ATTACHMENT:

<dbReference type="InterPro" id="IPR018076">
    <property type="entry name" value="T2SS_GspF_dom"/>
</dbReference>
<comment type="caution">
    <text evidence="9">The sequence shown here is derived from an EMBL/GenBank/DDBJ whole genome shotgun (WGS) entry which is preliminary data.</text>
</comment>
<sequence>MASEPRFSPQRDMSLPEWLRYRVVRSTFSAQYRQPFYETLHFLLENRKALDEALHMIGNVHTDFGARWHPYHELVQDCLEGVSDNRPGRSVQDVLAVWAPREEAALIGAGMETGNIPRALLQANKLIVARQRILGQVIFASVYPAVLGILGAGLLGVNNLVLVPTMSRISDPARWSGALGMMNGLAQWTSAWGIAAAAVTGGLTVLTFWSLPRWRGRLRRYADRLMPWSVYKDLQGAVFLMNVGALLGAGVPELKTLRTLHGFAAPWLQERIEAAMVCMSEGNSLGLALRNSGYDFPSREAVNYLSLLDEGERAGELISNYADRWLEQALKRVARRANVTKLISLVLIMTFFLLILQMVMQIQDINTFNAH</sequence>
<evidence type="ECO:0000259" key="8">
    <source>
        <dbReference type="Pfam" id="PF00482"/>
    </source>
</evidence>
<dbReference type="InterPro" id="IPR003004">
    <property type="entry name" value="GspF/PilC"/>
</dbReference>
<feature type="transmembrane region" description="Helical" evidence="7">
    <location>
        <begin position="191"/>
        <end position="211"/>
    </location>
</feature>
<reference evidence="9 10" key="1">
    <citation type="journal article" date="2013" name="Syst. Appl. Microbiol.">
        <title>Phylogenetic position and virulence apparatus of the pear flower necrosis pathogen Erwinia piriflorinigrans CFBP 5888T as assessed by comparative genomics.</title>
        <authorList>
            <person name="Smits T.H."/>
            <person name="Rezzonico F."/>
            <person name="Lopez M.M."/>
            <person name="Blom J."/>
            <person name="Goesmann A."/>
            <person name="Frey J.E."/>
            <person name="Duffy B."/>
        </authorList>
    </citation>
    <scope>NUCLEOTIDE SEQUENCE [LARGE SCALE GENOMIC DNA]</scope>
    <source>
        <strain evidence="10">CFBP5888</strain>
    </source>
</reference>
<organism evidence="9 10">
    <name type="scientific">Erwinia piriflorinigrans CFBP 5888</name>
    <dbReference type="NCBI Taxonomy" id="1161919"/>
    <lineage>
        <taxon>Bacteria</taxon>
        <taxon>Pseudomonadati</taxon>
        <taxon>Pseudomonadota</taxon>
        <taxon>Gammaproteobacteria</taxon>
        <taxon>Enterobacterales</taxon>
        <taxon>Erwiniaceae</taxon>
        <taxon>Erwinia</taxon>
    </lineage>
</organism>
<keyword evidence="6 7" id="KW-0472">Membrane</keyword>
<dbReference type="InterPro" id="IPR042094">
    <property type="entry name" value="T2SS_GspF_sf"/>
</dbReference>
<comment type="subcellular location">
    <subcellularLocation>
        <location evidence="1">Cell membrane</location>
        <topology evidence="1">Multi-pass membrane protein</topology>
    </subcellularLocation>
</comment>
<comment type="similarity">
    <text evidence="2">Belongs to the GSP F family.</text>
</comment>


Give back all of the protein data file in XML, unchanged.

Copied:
<dbReference type="InterPro" id="IPR018076">
    <property type="entry name" value="T2SS_GspF_dom"/>
</dbReference>
<comment type="caution">
    <text evidence="9">The sequence shown here is derived from an EMBL/GenBank/DDBJ whole genome shotgun (WGS) entry which is preliminary data.</text>
</comment>
<sequence>MASEPRFSPQRDMSLPEWLRYRVVRSTFSAQYRQPFYETLHFLLENRKALDEALHMIGNVHTDFGARWHPYHELVQDCLEGVSDNRPGRSVQDVLAVWAPREEAALIGAGMETGNIPRALLQANKLIVARQRILGQVIFASVYPAVLGILGAGLLGVNNLVLVPTMSRISDPARWSGALGMMNGLAQWTSAWGIAAAAVTGGLTVLTFWSLPRWRGRLRRYADRLMPWSVYKDLQGAVFLMNVGALLGAGVPELKTLRTLHGFAAPWLQERIEAAMVCMSEGNSLGLALRNSGYDFPSREAVNYLSLLDEGERAGELISNYADRWLEQALKRVARRANVTKLISLVLIMTFFLLILQMVMQIQDINTFNAH</sequence>
<evidence type="ECO:0000259" key="8">
    <source>
        <dbReference type="Pfam" id="PF00482"/>
    </source>
</evidence>
<dbReference type="InterPro" id="IPR003004">
    <property type="entry name" value="GspF/PilC"/>
</dbReference>
<feature type="transmembrane region" description="Helical" evidence="7">
    <location>
        <begin position="191"/>
        <end position="211"/>
    </location>
</feature>
<reference evidence="9 10" key="1">
    <citation type="journal article" date="2013" name="Syst. Appl. Microbiol.">
        <title>Phylogenetic position and virulence apparatus of the pear flower necrosis pathogen Erwinia piriflorinigrans CFBP 5888T as assessed by comparative genomics.</title>
        <authorList>
            <person name="Smits T.H."/>
            <person name="Rezzonico F."/>
            <person name="Lopez M.M."/>
            <person name="Blom J."/>
            <person name="Goesmann A."/>
            <person name="Frey J.E."/>
            <person name="Duffy B."/>
        </authorList>
    </citation>
    <scope>NUCLEOTIDE SEQUENCE [LARGE SCALE GENOMIC DNA]</scope>
    <source>
        <strain evidence="10">CFBP5888</strain>
    </source>
</reference>
<organism evidence="9 10">
    <name type="scientific">Erwinia piriflorinigrans CFBP 5888</name>
    <dbReference type="NCBI Taxonomy" id="1161919"/>
    <lineage>
        <taxon>Bacteria</taxon>
        <taxon>Pseudomonadati</taxon>
        <taxon>Pseudomonadota</taxon>
        <taxon>Gammaproteobacteria</taxon>
        <taxon>Enterobacterales</taxon>
        <taxon>Erwiniaceae</taxon>
        <taxon>Erwinia</taxon>
    </lineage>
</organism>
<keyword evidence="6 7" id="KW-0472">Membrane</keyword>
<dbReference type="InterPro" id="IPR042094">
    <property type="entry name" value="T2SS_GspF_sf"/>
</dbReference>
<comment type="subcellular location">
    <subcellularLocation>
        <location evidence="1">Cell membrane</location>
        <topology evidence="1">Multi-pass membrane protein</topology>
    </subcellularLocation>
</comment>
<comment type="similarity">
    <text evidence="2">Belongs to the GSP F family.</text>
</comment>